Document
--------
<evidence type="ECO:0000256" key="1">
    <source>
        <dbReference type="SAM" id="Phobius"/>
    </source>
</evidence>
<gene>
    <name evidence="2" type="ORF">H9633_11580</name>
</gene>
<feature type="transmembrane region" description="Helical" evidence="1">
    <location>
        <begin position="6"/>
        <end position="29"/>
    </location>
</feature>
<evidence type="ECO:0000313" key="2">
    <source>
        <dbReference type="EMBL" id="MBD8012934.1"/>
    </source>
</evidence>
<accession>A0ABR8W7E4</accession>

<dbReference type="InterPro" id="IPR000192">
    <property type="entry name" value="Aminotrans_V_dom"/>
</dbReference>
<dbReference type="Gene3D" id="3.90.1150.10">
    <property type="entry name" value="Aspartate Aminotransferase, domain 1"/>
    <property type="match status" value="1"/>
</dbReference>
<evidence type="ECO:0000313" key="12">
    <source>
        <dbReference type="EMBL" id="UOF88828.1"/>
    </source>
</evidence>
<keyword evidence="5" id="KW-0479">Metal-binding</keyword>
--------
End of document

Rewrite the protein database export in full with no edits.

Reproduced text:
<evidence type="ECO:0000256" key="1">
    <source>
        <dbReference type="SAM" id="Phobius"/>
    </source>
</evidence>
<gene>
    <name evidence="2" type="ORF">H9633_11580</name>
</gene>
<feature type="transmembrane region" description="Helical" evidence="1">
    <location>
        <begin position="6"/>
        <end position="29"/>
    </location>
</feature>
<evidence type="ECO:0000313" key="2">
    <source>
        <dbReference type="EMBL" id="MBD8012934.1"/>
    </source>
</evidence>
<accession>A0ABR8W7E4</accession>

<dbReference type="InterPro" id="IPR000192">
    <property type="entry name" value="Aminotrans_V_dom"/>
</dbReference>
<dbReference type="Gene3D" id="3.90.1150.10">
    <property type="entry name" value="Aspartate Aminotransferase, domain 1"/>
    <property type="match status" value="1"/>
</dbReference>
<evidence type="ECO:0000313" key="12">
    <source>
        <dbReference type="EMBL" id="UOF88828.1"/>
    </source>
</evidence>
<keyword evidence="5" id="KW-0479">Metal-binding</keyword>